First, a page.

Despite the prevalence of nerve-induced back and neck pain, assessing patient needs and deciding on a proper treatment can, in many cases, remain an elusive challenge. But it is a challenge that leading orthopaedic surgeons embrace to the benefit of their patients.
For example, at the UCSF Orthpaedic Spine Service, careful tracking and evaluation of patient outcomes and continuous quality improvement have resulted in 85 percent to 90 percent of patients getting relief from the arm, neck or sciatic pain caused by nerve impingement.
"Unless there is a significant neurological deficit, the optimal course of action is very dependent on the individual," said Shane Burch, M.D. His colleagues on the Orthopaedic Spine Service — Sigurd Berven, M.D., Vedat Deviren, M.D., Serena Hu, M.D., and Bobby Tay, M.D. — all agree.
"That’s why at UCSF, where we can offer the full gamut of options, we take the time to listen carefully and provide patients with information so they can make the treatment decision that’s best for them,” Burch added.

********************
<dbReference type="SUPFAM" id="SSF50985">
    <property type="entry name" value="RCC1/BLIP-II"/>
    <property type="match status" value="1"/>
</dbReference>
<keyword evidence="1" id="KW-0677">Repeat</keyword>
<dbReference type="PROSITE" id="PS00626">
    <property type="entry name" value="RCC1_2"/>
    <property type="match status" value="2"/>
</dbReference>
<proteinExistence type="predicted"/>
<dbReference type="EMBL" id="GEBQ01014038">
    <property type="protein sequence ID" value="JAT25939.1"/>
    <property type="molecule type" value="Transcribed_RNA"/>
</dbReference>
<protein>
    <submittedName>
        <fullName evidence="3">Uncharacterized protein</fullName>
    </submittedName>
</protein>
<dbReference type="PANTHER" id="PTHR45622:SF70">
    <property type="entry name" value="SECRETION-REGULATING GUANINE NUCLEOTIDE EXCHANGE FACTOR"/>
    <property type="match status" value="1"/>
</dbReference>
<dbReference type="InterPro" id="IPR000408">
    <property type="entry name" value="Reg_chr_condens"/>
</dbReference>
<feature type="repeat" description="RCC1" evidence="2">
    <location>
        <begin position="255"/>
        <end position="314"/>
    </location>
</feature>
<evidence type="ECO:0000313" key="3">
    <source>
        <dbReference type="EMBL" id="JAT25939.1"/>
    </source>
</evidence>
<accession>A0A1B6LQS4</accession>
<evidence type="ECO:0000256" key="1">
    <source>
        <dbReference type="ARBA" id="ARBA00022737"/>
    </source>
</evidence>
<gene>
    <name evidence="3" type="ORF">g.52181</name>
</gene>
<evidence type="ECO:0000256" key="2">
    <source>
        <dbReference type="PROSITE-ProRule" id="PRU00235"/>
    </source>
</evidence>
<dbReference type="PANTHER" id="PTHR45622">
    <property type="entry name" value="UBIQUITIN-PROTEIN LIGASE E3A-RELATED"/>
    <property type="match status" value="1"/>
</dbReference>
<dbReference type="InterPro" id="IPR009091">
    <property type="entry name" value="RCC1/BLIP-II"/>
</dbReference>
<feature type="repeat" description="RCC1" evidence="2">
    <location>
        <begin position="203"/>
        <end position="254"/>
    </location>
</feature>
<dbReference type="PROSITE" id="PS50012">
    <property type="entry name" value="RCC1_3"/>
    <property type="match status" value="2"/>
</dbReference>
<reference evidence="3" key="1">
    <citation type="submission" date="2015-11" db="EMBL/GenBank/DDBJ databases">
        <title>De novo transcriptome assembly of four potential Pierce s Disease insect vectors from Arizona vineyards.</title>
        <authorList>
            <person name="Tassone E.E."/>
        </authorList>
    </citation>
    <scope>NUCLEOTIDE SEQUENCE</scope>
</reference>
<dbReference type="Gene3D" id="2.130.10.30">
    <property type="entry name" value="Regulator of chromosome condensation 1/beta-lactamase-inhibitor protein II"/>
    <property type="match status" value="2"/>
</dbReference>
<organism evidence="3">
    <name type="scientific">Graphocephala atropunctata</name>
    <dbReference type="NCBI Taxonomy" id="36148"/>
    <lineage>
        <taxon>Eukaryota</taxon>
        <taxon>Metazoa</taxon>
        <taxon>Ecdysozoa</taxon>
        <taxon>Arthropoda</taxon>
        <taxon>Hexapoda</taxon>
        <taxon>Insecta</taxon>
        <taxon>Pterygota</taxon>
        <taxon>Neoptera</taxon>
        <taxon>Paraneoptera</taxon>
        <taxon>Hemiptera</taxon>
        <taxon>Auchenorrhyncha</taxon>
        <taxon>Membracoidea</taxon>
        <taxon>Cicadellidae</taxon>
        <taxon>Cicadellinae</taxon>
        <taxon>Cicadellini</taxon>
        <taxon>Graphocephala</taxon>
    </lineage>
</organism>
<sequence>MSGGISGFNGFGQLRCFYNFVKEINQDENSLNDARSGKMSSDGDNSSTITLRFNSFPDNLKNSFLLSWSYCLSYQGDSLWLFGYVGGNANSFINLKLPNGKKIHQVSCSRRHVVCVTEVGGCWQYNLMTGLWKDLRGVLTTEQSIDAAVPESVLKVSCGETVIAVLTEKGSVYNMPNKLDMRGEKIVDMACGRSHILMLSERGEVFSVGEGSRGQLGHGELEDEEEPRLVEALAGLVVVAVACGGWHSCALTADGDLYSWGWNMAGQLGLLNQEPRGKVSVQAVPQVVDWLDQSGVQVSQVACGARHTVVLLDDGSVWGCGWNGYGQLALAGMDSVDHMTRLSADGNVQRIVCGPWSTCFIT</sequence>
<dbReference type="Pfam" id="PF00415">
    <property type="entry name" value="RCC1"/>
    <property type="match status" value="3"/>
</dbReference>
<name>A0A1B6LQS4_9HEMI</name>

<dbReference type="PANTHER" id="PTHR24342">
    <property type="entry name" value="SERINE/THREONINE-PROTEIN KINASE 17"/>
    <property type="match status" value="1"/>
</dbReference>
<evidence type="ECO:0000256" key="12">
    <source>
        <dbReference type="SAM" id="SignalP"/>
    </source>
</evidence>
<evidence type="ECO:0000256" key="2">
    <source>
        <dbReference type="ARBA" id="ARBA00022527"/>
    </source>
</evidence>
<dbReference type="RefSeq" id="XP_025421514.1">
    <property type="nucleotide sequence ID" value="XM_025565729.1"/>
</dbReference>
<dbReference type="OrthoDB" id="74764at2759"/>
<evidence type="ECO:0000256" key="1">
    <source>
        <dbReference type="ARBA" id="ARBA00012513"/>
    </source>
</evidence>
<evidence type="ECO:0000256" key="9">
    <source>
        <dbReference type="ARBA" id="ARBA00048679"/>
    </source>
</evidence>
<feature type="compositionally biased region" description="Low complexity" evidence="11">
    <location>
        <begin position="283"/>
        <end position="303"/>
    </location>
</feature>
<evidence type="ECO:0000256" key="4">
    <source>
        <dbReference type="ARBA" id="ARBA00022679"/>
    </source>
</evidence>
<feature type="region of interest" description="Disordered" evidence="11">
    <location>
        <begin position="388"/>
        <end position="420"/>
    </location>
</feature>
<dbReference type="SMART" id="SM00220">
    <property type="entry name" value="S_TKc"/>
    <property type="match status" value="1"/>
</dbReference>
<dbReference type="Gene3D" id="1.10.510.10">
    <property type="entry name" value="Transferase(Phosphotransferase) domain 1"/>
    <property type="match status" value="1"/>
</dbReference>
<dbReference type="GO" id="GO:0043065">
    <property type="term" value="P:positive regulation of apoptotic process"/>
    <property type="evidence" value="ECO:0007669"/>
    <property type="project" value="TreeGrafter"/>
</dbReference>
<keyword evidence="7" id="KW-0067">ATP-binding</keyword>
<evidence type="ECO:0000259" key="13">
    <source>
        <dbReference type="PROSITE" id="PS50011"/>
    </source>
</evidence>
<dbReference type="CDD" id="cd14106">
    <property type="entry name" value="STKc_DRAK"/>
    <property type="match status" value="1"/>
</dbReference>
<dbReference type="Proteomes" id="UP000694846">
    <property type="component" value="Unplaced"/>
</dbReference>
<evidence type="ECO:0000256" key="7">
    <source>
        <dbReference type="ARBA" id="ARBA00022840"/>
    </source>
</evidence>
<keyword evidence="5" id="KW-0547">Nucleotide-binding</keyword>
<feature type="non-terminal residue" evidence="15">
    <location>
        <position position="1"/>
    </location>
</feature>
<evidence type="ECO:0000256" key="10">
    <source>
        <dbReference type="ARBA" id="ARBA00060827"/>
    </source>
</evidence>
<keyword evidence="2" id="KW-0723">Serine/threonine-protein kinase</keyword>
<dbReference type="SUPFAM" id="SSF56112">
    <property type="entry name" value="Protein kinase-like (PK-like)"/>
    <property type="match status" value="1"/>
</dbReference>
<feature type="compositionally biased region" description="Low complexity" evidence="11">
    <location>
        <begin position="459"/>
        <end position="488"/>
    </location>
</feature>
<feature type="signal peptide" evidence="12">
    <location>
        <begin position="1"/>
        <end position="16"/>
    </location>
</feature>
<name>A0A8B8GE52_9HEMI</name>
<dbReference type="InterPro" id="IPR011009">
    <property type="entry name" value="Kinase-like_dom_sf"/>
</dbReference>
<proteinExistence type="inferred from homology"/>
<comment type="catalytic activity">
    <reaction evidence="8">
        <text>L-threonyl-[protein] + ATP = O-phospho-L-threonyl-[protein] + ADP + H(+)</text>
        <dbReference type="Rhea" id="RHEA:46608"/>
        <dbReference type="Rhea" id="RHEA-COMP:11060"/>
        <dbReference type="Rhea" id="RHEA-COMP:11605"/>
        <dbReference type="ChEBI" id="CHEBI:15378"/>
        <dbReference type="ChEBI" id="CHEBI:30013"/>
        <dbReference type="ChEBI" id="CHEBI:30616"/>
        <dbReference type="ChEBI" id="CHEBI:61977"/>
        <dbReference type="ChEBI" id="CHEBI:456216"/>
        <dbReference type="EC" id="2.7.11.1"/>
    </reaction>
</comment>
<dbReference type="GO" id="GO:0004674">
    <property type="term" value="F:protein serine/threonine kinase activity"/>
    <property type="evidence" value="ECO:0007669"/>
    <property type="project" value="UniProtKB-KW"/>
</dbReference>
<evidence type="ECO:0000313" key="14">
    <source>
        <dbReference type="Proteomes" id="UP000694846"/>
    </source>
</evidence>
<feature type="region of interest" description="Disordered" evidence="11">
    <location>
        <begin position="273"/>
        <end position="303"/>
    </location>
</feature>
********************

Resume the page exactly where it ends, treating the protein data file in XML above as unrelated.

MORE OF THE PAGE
When the pain is significant enough for a patient to consider an injection or surgery, an MRI helps confirm the right level in the spine to target. Surgeons also combine the imaging with their experience to determine whether a simple herniated disc might be complicated by another condition, like spondylosis, which dictates a different treatment.
And if minimally invasive surgery (microdiscectomy or cervical endoscopic foraminotomy) is the right choice for a patient, advances in tools and techniques for these outpatient procedures, performed at the Orthopaedic Institute at Mission Bay, are easing the patient’s pain and recovery time.
Surgeons have been performing microdiscectomies in the middle and lower spine for years, but today's fiber-optic lighting and improved retractors and lenses enable:
In addition, for patients with nerve pain in the cervical spine, a cervical endoscopic foraminotomy averts the drawbacks of fusion and open surgeries, such as slower rehabilitation, more pain, longer hospital stays and stiffness. For this newer procedure, surgeons:
"The technique provides a very effective decompression and gives people a motion-sparing alternative," Tay, who has performed more than 350 such procedures over the past six years, said. "Patients are comfortable enough to go home the same day, the surrounding area remains healthier and patients can typically start physical therapy two weeks after surgery. They often return to normal activities in three to six weeks."
The UCSF Orthopaedic Spine Service can be contacted at (415) 353-7073.
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